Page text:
Aluminum Cutting Tools

By Joshua Benjamin

Aluminum is one of the most versatile and often-used metals in construction, and is also relatively inexpensive for the strength that the metal provides. Because of this, most do-it-yourselfers find themselves in the position of needing to cut aluminum at one point or another, and when that point comes, it's important that you know exactly what your options are as far as cutting tools.

Circular-blade Saws

Because aluminum is relatively thin--compared to metals like steel or iron--it can be cut through by your standard wood-cutting saw, with one caveat: The wood saw needs to have a carbide blade, rather than your standard tooth-blade wood saw. The heavy carbide blade will be able to grind through most types of aluminum with little fuss--although be warned, there will be a significant amount of sparking from the metal, and you will need to keep the blade lubricated with something like WD-40 to keep it from jamming in the metal.

Angle Grinder

The go-to tool for cutting most types of metal, the angle grinder is essentially a small hand-held circular saw with a heavy grinding blade rather than a cutting blade. It is not recommended, however, that you use the angle grinder for cutting through long panels of aluminum, as the going will be slow, and the grinding wheel will eventually wear down after use. Angle grinders are also useful for cutting grooves or shearing off jagged edges.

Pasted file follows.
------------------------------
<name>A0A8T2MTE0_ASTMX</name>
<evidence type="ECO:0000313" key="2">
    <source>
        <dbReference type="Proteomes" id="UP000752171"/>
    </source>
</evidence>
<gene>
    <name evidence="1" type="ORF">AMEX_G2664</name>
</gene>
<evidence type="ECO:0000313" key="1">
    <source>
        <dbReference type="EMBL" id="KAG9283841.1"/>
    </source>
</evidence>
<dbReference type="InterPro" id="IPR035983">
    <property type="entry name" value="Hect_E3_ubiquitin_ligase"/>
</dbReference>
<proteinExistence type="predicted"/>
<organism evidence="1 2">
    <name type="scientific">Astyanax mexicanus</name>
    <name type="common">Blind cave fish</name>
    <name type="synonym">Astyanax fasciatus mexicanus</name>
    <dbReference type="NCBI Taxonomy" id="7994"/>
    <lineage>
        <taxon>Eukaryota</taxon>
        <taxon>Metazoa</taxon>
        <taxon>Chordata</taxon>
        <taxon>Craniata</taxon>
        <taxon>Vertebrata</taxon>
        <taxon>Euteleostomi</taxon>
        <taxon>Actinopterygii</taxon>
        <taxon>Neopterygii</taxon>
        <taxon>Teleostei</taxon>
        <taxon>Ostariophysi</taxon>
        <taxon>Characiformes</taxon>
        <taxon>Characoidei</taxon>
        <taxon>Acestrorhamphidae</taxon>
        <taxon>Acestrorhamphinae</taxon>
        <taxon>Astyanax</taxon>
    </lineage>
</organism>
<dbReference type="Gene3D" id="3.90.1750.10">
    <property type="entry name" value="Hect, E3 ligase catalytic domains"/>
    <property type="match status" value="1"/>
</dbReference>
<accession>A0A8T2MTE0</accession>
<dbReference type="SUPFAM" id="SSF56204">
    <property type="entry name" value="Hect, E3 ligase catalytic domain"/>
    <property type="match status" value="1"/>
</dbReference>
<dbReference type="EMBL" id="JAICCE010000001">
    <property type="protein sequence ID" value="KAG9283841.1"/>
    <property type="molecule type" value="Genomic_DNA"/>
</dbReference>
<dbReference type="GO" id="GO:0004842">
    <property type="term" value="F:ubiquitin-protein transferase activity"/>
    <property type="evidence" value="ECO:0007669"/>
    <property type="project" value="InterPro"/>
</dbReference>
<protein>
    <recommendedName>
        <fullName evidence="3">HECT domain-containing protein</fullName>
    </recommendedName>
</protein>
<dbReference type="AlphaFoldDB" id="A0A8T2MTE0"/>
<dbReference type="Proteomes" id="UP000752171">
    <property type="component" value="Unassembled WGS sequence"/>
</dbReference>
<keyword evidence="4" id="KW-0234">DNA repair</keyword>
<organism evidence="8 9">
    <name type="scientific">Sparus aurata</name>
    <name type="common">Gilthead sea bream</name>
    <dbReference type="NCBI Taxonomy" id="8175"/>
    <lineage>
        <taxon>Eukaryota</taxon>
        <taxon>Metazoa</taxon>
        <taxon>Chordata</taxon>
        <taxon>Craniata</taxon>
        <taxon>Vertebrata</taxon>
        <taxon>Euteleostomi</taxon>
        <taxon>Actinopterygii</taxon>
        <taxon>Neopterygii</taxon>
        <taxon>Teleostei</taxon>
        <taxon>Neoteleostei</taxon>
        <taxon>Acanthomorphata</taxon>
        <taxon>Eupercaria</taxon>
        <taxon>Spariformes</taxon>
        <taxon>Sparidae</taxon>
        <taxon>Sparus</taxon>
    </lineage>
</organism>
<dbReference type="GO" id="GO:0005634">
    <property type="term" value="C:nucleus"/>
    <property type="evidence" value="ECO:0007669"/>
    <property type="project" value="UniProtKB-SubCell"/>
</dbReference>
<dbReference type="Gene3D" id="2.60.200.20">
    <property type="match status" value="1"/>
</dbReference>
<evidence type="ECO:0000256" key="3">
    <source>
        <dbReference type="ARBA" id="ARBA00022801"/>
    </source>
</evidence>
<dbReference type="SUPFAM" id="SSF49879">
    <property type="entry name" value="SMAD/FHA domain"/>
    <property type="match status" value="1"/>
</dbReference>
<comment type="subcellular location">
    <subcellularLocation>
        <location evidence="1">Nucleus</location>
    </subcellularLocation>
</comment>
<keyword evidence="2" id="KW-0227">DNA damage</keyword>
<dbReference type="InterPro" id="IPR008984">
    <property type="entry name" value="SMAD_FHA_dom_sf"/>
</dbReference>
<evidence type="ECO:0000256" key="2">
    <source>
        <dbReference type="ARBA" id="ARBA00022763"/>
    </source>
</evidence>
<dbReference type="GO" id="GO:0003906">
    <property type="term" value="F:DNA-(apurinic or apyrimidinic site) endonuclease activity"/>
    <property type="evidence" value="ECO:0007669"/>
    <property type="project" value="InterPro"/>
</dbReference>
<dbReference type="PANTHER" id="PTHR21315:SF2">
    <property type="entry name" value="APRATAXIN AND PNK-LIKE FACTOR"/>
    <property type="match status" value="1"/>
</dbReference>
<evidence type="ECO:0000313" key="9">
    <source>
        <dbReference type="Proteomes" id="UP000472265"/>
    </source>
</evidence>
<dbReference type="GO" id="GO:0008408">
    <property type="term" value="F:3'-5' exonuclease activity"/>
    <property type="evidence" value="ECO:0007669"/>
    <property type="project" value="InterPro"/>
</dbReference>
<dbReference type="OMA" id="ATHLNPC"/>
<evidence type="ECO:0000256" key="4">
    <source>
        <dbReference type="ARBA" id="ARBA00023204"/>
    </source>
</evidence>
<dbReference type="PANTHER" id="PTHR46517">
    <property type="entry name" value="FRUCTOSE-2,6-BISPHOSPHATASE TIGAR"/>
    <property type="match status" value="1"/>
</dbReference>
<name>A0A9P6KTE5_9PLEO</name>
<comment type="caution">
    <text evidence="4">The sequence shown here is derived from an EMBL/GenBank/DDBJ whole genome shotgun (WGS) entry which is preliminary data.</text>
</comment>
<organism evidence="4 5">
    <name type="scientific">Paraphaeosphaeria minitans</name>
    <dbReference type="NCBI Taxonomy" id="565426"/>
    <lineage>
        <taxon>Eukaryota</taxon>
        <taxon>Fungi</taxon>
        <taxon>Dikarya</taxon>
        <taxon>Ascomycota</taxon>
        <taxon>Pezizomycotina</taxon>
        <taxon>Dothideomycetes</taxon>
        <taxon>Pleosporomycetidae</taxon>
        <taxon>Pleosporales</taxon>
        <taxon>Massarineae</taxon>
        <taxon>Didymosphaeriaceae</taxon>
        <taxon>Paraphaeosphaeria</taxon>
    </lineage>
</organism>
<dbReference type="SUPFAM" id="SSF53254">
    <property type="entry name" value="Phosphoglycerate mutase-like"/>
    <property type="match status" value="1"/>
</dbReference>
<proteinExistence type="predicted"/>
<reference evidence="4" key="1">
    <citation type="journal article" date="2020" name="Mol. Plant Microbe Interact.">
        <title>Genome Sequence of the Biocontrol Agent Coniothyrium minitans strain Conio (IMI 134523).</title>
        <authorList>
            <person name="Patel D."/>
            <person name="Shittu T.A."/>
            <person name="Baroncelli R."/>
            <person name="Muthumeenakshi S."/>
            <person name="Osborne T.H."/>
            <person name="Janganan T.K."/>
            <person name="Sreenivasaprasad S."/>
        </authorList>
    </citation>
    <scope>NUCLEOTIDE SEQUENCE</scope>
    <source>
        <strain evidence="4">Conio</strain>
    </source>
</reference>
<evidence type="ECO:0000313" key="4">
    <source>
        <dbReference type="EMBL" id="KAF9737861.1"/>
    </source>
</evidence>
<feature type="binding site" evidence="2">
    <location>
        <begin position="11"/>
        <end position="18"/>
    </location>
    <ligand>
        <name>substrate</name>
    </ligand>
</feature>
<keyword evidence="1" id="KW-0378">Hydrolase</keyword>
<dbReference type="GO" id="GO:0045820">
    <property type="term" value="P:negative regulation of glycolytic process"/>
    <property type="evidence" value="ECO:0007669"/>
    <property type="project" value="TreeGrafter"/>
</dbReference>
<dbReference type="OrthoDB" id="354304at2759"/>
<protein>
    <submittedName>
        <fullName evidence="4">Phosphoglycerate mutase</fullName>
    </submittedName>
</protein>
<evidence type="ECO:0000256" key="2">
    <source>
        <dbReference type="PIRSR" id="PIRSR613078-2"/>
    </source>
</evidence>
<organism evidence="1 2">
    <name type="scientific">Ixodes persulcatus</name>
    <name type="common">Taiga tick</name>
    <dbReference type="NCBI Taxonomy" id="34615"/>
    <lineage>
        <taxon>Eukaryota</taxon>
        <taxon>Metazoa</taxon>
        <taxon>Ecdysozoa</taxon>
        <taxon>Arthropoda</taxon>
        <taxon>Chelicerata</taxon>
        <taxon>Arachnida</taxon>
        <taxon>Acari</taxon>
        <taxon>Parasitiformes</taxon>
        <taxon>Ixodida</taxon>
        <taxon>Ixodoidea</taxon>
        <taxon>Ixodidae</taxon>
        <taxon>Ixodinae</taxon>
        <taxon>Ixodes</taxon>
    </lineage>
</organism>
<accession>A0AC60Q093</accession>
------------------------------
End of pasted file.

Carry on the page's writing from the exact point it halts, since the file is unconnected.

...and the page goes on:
Plasma Torch

While it may sound like something out of Star Trek, the plasma torch has actually become one of the staples of cutting most types of metal--especially metals like aluminum, which cannot be cut with standard cutting torch because it does not contain enough fuel for the oxy-fuel torch to burn through. Hand-held plasma torches are expensive, but cut through any conductive metal quickly and efficiently. If you're going to be working with aluminum a lot, a plasma torch would likely be a good investment.

Metal Snips

Metal snips are like a cross between pliers and scissors, and are designed specifically for cutting through relatively thin sheets of metal. Metal snips are recommended only if you have a small amount of cutting to do, as they will eventually tire out your hand, and are also among the slowest of the tools when it comes to the actual cutting of the metal.

About the Author

Joshua Benjamin began as a professional freelance writer in 2009. He has successfully published numerous articles spanning a broad range of topics. Benjamin's areas of expertise include auto repair, computer hardware and software, firearms operation and maintenance, and home repair and maintenance. He is currently pursuing a Bachelor of Business Administration from California State University, Fresno.